BCCDC releases guidelines for trick-or-treating festivities
By Jessica Berget, Assistant Editor
“We’ve been telling everyone—I know I have—that if you want to have a low-risk activity, what you do is you have people socially distanced, outside, wearing masks, preferably not in crowded conditions. Cancelling such a low-risk activity won’t make sense to kids. It doesn’t make sense to adults; it certainly doesn’t make sense to me. I’m really so disappointed,”
While some cities are deciding to cancel trick or treating completely this year, BC is still is allowed to carry out everyone’s favourite part of Halloween. With the holiday right around the corner, provinces’ health and safety institutions are releasing guidelines for the candy collecting activity.
The BC Centre for Disease Control (BCCDC) released some rules for this year’s celebrations. They recommend celebrating locally and less socially than previous years—with only about six people in each bubble—and warn against sharing snacks, drinks, “smokes, and tokes.” They also recommend standing outside to hand out candy so children don’t touch the doors or doorbells, and using precautions when handing out candy, such as tongs, ensuring each piece is sealed and pre-packaged, and even making a “candy slide” to distribute the treats. As for decorations, they also recommend forgoing the fog machines which can induce coughing for some.
Meanwhile, Canada’s Chief Public Health Officer Theresa Tam says indoor parties are a big no-no for this year’s spooky celebrations, but trick or treating should be fine as long as physical distancing is maintained. New Brunswick will be expected to carry full out Halloween fun, complete with door-to0door candy distribution, but people participating are recommended to still take precautions such as washing and sanitizing their hands. Some provinces, however, are not so lucky.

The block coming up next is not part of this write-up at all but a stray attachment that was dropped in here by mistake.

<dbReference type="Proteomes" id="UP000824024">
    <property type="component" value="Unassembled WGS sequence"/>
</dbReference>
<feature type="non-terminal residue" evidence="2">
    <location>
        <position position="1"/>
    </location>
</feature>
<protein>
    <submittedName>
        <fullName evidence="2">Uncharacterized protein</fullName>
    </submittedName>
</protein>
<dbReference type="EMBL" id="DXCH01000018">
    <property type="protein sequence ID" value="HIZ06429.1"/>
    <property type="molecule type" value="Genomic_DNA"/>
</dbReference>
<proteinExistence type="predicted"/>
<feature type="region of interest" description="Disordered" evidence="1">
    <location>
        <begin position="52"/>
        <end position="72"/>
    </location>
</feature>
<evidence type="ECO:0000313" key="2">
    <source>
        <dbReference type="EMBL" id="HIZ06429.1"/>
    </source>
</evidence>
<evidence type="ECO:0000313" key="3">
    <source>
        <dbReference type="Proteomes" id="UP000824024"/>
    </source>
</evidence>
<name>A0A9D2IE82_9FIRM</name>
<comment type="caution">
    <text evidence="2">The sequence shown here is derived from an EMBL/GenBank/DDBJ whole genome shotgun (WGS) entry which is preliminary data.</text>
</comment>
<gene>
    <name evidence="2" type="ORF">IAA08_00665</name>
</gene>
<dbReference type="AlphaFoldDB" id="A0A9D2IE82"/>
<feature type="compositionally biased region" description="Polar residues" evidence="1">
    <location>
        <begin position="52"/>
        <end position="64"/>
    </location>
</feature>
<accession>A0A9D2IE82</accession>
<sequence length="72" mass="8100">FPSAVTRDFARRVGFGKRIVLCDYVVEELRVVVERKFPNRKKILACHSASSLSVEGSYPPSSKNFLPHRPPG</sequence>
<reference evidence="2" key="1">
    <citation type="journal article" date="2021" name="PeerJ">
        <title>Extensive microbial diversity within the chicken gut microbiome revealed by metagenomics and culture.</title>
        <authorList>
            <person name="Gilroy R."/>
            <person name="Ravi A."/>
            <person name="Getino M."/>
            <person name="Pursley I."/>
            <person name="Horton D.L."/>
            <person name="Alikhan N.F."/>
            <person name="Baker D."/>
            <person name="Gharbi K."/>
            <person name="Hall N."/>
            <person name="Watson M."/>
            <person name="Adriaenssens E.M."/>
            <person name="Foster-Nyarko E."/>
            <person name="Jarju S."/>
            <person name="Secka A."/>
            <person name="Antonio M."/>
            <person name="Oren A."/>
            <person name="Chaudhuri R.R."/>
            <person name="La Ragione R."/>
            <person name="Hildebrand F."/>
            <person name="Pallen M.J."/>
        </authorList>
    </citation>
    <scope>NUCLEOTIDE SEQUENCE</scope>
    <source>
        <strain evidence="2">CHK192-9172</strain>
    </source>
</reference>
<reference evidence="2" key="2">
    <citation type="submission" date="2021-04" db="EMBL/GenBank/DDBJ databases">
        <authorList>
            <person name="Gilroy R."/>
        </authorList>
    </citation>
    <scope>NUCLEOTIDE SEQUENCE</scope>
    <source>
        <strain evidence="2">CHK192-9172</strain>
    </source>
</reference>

Quebec for instance will have much stricter regimens for Halloween fun. Premier Francois Legault announced that kids will have to celebrate with only their families for this holiday, not with friends. People handing out candy will also have to ensure they stay two metres away from the trick or treaters. He also emphasized that this Halloween will be only for kids as no parties should be organized. Ontario’s Medical Officer of Health David Williams recommends that children in Toronto, Ottawa, Peel, and York do not go out for treats this year, as these cities are COVID “hot spots.” The decision has been met with much criticism from disease experts who say the city could have come up with some fun and safe options. An infectious disease physician in Toronto, Dr. Andrew Morris, takes issue with the cancellation. “We’ve been telling everyone—I know I have—that if you want to have a low-risk activity, what you do is you have people socially distanced, outside, wearing masks, preferably not in crowded conditions. Cancelling such a low-risk activity won’t make sense to kids. It doesn’t make sense to adults; it certainly doesn’t make sense to me. I’m really so disappointed,” he said to The Globe and Mail.